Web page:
To date Wyeth remains almost completely unknown. His book of war sonnets, This Man's Army: A War in Fifty-odd Sonnets, was first published in 1928 and reprinted the following year. The reviews of his book were not only favorable for the most part, but often remarkably prescient. And yet the book went unnoticed by the literary world, and it sank into oblivion.
In 2008 This Man's Army was republished by the University of South Carolina Press as part of Matthew Bruccoli's Great War Series of neglected WWI literary classics. Once again, the reviews have been favorable, and strong, but few in number.
The real work of assessing Wyeth's place in the literature of the First World War has yet to be undertaken. This blog represents an attempt to get the ball rolling, to approach Wyeth's work from a number of angles, and so start a number of conversations which I hope others will take up. In addition to essays, and back-and-forth discussions, links to previously published essays and reviews on Wyeth will be provided, as well as links to other sites devoted to the literature of the First World War.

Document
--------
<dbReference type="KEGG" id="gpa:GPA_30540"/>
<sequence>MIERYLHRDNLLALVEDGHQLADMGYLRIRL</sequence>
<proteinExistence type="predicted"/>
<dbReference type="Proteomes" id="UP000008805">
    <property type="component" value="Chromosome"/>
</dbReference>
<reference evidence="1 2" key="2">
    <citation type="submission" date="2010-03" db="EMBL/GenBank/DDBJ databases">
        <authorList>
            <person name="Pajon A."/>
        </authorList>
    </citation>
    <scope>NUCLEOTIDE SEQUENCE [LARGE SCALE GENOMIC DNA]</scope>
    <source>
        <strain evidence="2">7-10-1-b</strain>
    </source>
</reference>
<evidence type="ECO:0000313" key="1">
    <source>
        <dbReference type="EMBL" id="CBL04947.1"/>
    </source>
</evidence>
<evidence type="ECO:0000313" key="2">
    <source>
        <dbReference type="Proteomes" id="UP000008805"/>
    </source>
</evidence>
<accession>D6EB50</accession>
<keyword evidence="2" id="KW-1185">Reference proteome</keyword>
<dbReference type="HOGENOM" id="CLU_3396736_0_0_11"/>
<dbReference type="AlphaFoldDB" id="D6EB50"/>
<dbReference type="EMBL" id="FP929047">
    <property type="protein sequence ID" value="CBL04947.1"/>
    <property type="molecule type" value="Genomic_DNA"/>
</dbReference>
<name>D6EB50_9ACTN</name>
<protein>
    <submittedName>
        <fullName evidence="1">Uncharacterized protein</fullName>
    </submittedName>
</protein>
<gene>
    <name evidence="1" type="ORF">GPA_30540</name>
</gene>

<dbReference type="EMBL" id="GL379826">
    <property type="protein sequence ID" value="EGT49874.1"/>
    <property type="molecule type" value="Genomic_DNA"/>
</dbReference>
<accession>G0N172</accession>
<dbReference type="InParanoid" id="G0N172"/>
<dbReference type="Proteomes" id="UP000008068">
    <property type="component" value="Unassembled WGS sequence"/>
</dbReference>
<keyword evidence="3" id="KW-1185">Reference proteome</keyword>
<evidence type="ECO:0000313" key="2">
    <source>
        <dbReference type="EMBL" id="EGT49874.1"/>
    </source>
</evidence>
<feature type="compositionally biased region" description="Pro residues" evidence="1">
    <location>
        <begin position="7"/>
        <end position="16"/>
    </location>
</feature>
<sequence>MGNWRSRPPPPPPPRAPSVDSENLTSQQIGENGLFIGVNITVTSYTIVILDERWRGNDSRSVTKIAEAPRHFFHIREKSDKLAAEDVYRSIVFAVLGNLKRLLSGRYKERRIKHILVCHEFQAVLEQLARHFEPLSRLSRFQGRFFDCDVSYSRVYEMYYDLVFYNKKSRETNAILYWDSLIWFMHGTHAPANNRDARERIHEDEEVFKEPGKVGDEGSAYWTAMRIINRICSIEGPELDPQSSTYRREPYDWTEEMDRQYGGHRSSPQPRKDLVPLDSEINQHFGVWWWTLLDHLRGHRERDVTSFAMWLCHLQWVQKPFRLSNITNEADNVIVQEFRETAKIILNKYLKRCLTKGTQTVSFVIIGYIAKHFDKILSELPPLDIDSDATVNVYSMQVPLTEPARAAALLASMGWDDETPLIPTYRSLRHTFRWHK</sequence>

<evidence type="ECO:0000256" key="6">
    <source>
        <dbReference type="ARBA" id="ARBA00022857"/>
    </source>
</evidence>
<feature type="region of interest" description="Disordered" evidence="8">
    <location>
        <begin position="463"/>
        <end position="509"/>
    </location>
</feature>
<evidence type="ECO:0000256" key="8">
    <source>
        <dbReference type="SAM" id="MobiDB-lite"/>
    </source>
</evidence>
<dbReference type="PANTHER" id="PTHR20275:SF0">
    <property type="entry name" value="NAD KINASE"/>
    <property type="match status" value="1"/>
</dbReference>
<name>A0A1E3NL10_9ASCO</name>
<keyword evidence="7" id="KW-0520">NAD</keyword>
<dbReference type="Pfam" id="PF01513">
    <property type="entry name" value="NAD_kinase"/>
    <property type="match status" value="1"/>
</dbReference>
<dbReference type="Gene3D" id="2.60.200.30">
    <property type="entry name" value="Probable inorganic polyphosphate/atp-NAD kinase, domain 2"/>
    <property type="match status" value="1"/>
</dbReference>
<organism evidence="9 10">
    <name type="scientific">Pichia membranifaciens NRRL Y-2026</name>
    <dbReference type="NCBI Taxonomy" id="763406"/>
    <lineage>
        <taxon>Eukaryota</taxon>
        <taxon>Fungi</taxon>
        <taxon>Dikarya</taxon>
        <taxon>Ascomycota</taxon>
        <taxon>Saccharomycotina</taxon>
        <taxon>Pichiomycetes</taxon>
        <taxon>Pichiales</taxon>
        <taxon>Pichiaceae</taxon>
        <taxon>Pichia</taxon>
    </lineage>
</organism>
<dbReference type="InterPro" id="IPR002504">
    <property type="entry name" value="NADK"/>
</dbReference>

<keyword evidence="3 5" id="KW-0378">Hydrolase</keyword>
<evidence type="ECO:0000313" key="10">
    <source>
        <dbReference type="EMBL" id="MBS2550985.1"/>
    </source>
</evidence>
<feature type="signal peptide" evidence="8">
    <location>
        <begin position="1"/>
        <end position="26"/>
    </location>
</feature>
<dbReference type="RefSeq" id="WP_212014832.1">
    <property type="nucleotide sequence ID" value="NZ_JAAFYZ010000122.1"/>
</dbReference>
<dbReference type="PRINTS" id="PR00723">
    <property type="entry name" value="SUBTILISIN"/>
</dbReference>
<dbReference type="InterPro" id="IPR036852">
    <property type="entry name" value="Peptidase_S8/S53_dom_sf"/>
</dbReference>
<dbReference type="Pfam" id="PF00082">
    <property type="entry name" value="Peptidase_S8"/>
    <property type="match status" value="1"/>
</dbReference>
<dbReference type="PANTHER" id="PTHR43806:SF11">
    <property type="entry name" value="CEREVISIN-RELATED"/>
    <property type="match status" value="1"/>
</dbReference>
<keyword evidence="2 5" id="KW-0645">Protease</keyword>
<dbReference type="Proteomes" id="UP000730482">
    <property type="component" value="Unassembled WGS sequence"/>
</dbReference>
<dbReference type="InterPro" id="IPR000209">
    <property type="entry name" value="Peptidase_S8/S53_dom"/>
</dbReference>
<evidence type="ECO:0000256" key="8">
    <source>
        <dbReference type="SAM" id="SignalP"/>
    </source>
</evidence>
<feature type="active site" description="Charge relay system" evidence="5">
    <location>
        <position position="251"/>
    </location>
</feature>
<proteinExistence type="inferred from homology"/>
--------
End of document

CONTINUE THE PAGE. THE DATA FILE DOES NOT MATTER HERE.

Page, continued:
All opinions, comments & questions are welcome. A reputation isn't built in a day, there is much to be considered, and the conversation may continue into the small hours. So pour yourself a pint, pull up a chair, stoke up your stogie, and join in. Never mind if your rank is PFC or PhD, or if your outfit is the Blackstrap Irregulars or Harvard U. We leave all that stuff at the door. All that matters here is what you have to say.
The background image used on this blog is a watercolor by Sir Muirhead Bone, "The bend of the River Somme near Corbie", which is also the location for one of Wyeth's sonnets, "Corbie to Sailley-le-Sec". It was painted in 1918, the same year depicted in the sonnet. Its use here is made possible through the generosity of the Imperial War Museum, under the terms of its Non-Commericial License.